But it didn’t happen. And Quinn now had to be considered a danger to those who wanted Carrie taken out. So they tried to have Quinn killed. They succeeded in shooting him at the post office (Episode 4 I believe),

Rupert Friend as Peter Quinn

Rupert Friend as Peter Quinn

but not killing him. Since then, he’s been basically useless. Carrie had Jonas watch him for a while as he was just shot. Quinn flew the coop, and was then helped by a kindly Middle Eastern Doctor who treated his wounds. But Quinn was reduced to lying on a cot and dealing with infections. Then the doctor introduced Quinn to a terrorist cell who happened to live in the same building who wanted/needed Quinn’s help in getting to and into Syria.

Quinn then went from either being laid up in bed, to unconscious, to being tied and gagged in the back of a truck,

to being a guinea pig for Sarin gas, to being unconscious and almost dead, to being in coma in a Berlin hospital after being found by Astrid and Carrie, and then more torture came his way –  attempts to revive him from his coma to get the info about the terrorist attack that would come within hours.

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Quick Hits: The Good Wife, Homeland, Fargo, The Leftovers, & Quantico

Quantico, The Good Wife, Homeland, The Leftovers, Fargo, and Blindspot are all on my current list of shows that I try not to miss. However with my taking to the friendly skies in 16 hours. I’ll have to give these shows less than they deserve. Instead of full reviews, I’ll give you some highlights (if I can find any) , and mostly low-lights, as well as some golly gee moments  and mostly some gripes.[Edit] I am now in Minnesota, and despite the early beginning and the long day – these quick hits are still – a work in progress, and more meaningful, not so quick. Let’s start now,

The-Leftovers

The Leftovers –

Everybody is wondering what and where they all came from
Everybody is worryin’ ’bout where they’re gonna go
When the whole thing’s done
But no one knows for certain
And so it’s all the same to me
Think I’ll just let the mystery be

While those are the lyrics to the Iris Dement song, which also is heard behind the opening credits of The Leftovers second season on HBO,

I think those words are indeed at the heart of what this series is about. Which is to say and very much as the lyrics do – that I’m not sure, and I’m not in  a minority when I say this..

In Episode 3, called Off-Ramp, we meet Laurie (Amy Brenneman). Nowadays, Laurie is out of the Guilty Remnant (GR). as is her son Tommy. Together they are working to destabilize the GR. Laurie is writing a tell-all book about her time in the GR, and Tommy ostensibly remains in, as an undercover. His job is bring out some folks from the grip of GR, and Laurie’s job is that she runs a group therapy which helps people deal with the aftermath of the departures. Her real task is to help those folks recover.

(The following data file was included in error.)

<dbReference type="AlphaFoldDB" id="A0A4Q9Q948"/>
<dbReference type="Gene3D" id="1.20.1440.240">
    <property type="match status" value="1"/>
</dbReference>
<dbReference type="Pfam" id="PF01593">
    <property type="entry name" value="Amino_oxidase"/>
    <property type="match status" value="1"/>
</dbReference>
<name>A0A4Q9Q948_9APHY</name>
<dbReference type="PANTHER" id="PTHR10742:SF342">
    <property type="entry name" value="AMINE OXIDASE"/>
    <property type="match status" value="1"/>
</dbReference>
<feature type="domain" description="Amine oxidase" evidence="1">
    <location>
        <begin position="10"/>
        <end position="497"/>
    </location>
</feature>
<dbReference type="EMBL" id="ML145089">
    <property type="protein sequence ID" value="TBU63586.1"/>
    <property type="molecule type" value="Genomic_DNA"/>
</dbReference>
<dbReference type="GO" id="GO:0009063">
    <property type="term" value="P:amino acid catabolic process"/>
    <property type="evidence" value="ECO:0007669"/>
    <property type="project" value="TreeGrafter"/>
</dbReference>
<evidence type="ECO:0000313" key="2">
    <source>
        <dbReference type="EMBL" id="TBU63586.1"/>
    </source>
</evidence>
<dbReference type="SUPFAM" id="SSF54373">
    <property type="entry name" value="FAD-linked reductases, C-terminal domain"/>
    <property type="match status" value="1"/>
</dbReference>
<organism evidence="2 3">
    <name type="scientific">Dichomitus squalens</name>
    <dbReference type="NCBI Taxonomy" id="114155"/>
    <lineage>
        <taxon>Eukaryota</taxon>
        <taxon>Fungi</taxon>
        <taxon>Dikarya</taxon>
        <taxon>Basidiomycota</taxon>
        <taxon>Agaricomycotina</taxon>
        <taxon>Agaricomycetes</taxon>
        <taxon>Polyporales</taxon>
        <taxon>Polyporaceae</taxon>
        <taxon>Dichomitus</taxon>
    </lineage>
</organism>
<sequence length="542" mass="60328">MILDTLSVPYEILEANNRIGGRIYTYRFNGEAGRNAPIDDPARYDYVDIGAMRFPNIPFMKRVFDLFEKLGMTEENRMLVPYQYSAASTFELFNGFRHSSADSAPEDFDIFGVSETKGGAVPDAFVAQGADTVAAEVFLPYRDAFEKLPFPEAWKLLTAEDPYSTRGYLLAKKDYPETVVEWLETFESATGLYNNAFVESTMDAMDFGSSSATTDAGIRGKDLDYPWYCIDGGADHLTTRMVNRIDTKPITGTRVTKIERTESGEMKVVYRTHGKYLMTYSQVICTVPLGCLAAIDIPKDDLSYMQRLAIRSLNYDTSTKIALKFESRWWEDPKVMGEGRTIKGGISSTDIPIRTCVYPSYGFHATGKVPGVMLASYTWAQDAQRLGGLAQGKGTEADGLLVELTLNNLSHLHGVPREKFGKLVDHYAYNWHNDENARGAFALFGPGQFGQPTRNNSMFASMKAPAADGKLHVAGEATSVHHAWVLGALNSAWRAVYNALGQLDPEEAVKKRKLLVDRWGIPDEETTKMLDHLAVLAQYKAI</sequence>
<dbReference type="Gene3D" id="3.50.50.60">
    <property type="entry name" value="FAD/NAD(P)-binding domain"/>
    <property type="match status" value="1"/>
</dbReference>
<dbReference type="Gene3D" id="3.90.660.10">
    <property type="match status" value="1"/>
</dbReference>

Laurie looks and sounds like she’s not only made progress herself, but the episode implies that the counseling work the group does is both meaningful and is actually helping people cope. Laurie may be out the GY physically, but she still has the silence of the GR, and the menace of GR, within her. So much so that it is almost as if the GR is choking the life out of Laurie.

There are three major shocks in the episode, and their interpretation is up to the viewer. Brenneman was great in this episode, and she finally has become a character in the fullest sense.

But the underlying theme, or what lies at the heart of The Leftovers is that all the remaining people still need answers, and are not getting them. I was disappointed in this episode as it showed that while Laurie may be out of the GR, she’s no where’s near being even close to being a fully realized person.

Speaking something else not realized at all this time, was Jarden, aka Miracle, Texas. So they spent two episodes setting up Jarden for us – with all of its scars, and blemishes, and secrets only to abandon the whole place this. Why?

I’ve no idea so I’ll just let that mystery be…

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Homeland: 5×02 – The Tradition of Hospitality

*****SPOILERS AHEAD*****

Homeland spun off its axis last night. That’s right – the very foundation of the show – Carrie’s bi-polar personality which constantly placed her in harm’s way was always balanced by the inherent trust we had in Saul.

But at the end of the episode called The Tradition of Hospitality, we see a startling message. Peter Quinn had been placed in Berlin, by Saul Berenson,